Monsen and Huntington may have become acquainted as early as 1909; they were both elected as Fellows to the American Geographical
Society in that year.
Frederick I. Monsen was born in Bergen, Norway, in 1865, and emigrated to Utah Territory with his parents in 1868. He grew
up in the West, where his adventurous spirit and artistic talents drew him to the explorations and surveys taking place there
in the late 19th century. He worked variously as an artist, topographer, writer and photographer, and spent the later years
of his life as a lecturer and expedition leader.
Monsen learned photography as a teenager, when he and his father worked as a photographic team for the Denver and Rio Grande
Railroad. He began joining U.S. Geographical Surveys, sometimes informally, in the late 1880s. In 1889, he took over for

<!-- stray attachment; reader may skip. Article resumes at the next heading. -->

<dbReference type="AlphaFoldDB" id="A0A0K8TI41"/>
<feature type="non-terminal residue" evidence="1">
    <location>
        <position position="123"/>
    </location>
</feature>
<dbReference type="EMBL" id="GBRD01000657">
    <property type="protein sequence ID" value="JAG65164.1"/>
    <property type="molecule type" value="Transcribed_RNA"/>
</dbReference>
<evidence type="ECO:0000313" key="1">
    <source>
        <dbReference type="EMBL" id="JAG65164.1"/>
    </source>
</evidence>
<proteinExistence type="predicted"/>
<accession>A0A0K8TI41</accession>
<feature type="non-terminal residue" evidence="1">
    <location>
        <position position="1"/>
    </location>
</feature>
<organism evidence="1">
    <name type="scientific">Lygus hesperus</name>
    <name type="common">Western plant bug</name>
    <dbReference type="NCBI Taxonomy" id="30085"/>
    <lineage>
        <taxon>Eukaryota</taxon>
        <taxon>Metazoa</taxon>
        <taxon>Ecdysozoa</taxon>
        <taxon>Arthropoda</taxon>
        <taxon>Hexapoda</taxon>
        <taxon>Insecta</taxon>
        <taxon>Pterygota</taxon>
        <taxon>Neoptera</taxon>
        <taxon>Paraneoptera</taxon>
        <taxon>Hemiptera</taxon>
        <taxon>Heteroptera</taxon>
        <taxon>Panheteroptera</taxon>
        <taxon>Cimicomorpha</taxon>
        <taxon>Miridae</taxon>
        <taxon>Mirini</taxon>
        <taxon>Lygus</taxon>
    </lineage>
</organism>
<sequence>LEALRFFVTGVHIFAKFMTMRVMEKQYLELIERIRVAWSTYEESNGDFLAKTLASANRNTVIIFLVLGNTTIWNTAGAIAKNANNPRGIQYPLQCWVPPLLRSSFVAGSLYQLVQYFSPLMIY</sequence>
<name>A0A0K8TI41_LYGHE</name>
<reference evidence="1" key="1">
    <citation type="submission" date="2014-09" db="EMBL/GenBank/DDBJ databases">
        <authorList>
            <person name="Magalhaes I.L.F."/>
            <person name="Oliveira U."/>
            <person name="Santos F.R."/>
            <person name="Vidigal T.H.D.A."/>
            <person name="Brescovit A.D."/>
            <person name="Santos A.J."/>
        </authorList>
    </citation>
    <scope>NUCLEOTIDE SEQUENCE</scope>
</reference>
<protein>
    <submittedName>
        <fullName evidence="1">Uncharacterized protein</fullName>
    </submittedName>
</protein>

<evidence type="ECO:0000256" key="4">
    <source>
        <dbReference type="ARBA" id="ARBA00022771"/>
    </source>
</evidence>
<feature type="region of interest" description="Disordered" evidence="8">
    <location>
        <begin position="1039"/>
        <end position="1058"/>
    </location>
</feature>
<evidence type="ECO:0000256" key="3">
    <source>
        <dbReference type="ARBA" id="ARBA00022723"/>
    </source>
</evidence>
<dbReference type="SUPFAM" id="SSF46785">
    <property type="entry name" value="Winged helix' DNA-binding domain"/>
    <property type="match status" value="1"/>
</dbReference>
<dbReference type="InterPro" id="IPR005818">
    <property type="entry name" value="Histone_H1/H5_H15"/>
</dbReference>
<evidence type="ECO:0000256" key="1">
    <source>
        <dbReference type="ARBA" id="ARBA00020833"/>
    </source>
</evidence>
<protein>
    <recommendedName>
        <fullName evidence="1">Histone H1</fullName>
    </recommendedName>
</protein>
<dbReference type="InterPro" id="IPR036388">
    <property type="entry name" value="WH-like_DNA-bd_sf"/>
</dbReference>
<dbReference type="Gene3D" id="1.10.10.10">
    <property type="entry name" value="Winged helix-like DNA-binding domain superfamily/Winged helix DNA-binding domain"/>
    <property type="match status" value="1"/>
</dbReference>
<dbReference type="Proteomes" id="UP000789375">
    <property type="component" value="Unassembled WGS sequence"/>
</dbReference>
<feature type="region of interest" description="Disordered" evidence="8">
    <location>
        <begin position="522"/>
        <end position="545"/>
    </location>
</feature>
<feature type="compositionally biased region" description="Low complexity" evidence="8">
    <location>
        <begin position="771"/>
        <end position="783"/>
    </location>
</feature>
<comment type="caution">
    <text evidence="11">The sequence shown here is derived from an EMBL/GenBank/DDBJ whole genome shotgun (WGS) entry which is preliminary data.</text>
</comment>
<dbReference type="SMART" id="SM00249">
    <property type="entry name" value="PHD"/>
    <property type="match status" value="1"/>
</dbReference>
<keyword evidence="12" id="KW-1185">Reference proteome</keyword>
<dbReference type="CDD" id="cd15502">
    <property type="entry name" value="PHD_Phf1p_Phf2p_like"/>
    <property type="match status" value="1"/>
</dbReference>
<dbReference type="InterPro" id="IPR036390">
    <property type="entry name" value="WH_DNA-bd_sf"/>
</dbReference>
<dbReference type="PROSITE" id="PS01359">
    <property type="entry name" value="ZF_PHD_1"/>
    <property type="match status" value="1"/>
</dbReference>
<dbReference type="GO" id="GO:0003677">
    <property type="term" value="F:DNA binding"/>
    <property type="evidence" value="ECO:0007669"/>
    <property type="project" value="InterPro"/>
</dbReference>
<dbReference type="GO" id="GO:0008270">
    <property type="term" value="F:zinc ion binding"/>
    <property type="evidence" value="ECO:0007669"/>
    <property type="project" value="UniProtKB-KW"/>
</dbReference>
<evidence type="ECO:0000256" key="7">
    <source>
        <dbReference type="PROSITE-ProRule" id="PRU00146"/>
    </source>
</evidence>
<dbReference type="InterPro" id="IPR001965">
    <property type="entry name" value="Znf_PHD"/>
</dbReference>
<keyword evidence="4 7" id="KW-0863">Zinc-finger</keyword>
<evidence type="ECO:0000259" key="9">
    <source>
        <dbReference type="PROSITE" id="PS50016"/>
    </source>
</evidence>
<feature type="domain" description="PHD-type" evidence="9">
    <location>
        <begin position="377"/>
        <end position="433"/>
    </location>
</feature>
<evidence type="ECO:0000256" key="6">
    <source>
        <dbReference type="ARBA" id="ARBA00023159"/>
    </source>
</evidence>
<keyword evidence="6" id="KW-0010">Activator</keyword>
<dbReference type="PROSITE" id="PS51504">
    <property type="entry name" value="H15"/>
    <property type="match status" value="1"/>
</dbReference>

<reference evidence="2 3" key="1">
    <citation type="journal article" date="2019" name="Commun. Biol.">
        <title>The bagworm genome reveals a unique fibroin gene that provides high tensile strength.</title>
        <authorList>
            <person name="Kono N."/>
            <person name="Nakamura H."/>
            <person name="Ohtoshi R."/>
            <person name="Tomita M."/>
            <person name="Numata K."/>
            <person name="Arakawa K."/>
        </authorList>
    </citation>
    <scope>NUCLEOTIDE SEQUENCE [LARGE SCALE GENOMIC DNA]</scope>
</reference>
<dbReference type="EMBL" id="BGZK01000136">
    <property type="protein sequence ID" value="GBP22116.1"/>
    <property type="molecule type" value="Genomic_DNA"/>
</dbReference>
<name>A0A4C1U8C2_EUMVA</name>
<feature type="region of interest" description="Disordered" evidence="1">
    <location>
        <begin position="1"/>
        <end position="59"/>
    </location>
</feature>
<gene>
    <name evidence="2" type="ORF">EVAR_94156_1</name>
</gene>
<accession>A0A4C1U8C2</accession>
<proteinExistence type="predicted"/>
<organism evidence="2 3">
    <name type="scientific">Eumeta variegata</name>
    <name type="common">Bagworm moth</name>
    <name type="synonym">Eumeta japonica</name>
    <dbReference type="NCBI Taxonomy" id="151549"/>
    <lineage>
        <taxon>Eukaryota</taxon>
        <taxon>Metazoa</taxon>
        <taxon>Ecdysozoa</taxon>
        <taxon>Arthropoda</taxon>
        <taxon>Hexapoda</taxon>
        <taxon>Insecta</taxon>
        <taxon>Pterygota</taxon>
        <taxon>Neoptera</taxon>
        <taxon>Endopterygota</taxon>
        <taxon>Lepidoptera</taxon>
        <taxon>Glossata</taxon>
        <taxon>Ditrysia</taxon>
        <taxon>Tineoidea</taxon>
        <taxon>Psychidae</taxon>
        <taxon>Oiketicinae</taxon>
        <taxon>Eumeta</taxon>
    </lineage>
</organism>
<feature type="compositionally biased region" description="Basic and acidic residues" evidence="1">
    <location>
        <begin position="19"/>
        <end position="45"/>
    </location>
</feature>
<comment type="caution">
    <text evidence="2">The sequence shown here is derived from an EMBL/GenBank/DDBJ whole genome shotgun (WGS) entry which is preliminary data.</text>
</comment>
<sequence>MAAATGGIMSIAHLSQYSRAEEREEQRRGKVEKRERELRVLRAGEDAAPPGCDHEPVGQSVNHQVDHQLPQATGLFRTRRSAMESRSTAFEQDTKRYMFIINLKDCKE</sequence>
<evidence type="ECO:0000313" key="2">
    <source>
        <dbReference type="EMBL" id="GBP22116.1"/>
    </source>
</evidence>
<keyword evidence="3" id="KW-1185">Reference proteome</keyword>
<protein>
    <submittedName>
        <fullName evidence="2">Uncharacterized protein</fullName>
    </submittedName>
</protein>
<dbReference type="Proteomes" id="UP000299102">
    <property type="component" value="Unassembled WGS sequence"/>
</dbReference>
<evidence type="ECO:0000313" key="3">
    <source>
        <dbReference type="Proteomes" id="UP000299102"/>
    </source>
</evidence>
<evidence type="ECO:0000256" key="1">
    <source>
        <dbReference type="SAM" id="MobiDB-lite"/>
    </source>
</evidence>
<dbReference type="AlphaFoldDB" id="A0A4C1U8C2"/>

the injured official photographer, Franklin Nims, on the Brown-Stanton Railway survey of the Colorado River. He joined the
Salton Sea Expedition in 1891, and spent six months independently exploring Death Valley and Baja California in 1893. He
also went on explorations to Alaska, the Yukon, Mexico and Central and South America. But the area he repeatedly visited
and made his specialty was the Southwest, and he developed a deep personal interest in the Native Americans of the area.
Like several other Western photographers in the late 19th and early 20th century, Monsen wished to document the lives of Native
Americans before their way of life had been irrevocably altered. He recurrently lived and worked in the Desert Southwest
from the mid-1880s until his death in 1929. Many of his earliest trips were taken with close friend and fellow Pasadena photographer
A. C. Vroman. They were known to sometimes photograph the same subject, and would often work in the darkroom together on